This is a commentary about the slow lane, about the slowing of time since I suffered a severe brain injury while skateboarding with my dog. This is a blog about recovery; about our '82 VW Westfalia. It's about writing, surfing, camping, married life, bleeding ulcers that make you feel old at 32; about family, friends, and my dog Artie; it's about cruising in fourth gear, getting passed by every car and learning to appreciate every second of it.
I've never been a spiritual person. I haven't embarked on that journey for inner peace that many friends have set out on. For some, that quest lasted months, for others it ended halfway through the first chapter of a Deepak Chopra book.
I never decided to go down that path. Enlightenment couldn't be found in some book one could find on a sale rack at a big box store, I thought, and it wasn't something a person can find, like one finds a lucky penny on the sidewalk. I believed enlightenment was the same as giving up. It was accepting the illusion one creates, about their surroundings, about the people closest to them. And while some point to the teachings of Buddha, Jesus, Mohammed, or look to the Torah for guidance, others look to authors such as Chopra, and Eckhart Tolle. Whatever works for that individual is fine by me.
Since the fall, the coma, and, well, you know the rest, my outlook has changed slightly, let me repeat, slightly. I realized I was quick to judge and quick to generalize. I discovered it wasn't my philosophy that prevented me from searching for inner peace, it was my impatience in everyday life. More than anything, it was my tendency to look at others before looking at myself.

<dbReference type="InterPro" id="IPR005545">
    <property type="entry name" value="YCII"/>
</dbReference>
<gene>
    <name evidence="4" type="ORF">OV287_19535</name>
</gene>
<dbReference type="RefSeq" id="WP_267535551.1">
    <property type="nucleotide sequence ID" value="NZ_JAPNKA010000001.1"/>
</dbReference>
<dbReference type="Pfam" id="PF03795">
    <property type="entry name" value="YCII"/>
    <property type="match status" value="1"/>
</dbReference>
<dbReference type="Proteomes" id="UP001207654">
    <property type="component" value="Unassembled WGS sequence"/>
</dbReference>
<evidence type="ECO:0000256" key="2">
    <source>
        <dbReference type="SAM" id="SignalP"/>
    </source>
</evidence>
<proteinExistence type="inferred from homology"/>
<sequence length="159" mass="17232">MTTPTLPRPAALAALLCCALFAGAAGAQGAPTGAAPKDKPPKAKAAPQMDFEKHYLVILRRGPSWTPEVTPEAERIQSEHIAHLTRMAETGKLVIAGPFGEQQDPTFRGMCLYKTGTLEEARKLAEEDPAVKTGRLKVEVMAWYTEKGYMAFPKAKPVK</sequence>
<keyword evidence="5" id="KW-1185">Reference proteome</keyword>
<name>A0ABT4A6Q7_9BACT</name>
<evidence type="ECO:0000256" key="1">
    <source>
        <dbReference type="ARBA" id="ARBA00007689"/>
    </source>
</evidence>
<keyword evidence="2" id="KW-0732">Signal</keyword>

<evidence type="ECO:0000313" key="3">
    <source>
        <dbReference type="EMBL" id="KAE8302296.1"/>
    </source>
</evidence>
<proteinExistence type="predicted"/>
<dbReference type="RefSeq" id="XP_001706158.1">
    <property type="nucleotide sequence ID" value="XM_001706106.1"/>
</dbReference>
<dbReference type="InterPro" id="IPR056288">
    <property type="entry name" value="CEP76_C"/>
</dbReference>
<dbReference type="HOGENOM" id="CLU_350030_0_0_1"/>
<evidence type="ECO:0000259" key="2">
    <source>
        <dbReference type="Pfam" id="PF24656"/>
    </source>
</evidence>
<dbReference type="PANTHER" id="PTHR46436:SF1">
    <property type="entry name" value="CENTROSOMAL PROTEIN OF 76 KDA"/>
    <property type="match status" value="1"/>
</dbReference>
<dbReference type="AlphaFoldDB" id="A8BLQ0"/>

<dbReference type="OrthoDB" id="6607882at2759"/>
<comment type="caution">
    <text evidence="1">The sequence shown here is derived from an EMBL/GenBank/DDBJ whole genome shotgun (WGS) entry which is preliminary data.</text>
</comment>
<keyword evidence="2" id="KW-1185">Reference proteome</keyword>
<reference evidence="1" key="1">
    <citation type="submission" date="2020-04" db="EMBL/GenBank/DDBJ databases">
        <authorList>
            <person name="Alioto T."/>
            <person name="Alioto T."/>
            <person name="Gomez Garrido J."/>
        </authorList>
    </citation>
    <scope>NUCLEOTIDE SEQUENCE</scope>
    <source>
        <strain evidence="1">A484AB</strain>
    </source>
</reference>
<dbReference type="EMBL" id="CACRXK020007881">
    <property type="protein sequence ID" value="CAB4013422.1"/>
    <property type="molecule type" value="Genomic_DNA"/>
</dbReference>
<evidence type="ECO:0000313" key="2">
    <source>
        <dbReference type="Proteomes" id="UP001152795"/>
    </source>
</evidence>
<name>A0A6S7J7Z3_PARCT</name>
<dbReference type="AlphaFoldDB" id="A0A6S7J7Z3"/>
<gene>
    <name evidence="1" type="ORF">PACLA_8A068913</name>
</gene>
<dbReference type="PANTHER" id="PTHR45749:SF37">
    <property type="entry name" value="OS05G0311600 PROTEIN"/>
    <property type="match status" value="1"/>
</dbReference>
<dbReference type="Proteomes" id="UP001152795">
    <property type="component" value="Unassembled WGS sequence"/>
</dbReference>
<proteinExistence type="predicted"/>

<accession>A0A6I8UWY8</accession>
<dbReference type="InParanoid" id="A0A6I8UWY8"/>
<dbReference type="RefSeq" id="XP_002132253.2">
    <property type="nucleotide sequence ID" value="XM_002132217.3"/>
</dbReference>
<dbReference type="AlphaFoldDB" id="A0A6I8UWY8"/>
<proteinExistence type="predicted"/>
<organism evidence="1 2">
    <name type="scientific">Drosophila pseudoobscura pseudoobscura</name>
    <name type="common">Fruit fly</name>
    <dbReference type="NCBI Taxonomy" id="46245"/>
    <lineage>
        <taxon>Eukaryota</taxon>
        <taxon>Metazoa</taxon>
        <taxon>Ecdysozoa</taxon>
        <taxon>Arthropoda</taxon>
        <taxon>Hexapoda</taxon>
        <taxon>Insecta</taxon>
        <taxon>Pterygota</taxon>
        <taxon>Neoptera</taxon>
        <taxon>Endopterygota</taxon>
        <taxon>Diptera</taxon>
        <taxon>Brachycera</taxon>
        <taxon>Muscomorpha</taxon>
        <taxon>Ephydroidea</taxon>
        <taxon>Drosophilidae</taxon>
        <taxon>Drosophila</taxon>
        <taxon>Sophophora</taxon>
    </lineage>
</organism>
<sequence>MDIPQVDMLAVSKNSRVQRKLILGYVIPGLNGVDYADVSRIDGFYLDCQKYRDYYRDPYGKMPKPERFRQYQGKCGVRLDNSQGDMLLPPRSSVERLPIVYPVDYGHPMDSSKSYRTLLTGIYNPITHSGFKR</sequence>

So, when my neighbor dropped off Eckhart Tolle's "The Power Of Now" for me to listen to, I was grateful. I thought it might be the inspiration I needed to start on that journey that I was too scared to consider in the past. I played the first disc, like a teenage girl plays the newest Jonas Brothers album. After ten minutes, my old habits returned; my new outlook tossed aside, instead of finding enlightenment, I found myself critiquing Tolle's approach.
"Eckhart Tolle, it should be Eckhart Tool," I said.
His belief that a person needs to detach themselves from their brain, to not give the brain too much control is ludicrous and is the wrong thing to hear when you're fresh out of the ICU from traumatic brain injury. The brain is you, there is no separation. The "voices" Tolle refers to inside a persons head aren't different identities, they are the same voice saying different things from the same mind.
Tolle then says that a person should live in the moment, not allowing their egos to get in the way, to live in the present. Granted , some people are unable to control their compulsions and some people do give way to their ego. But isn't that what Tolle is doing. After all, anyone who thinks they have the knowledge to guide people towards enlightenment has to have one massive ego.
I'll keep listening, trying not to let my inner critic take over, as it has throughout my entire life.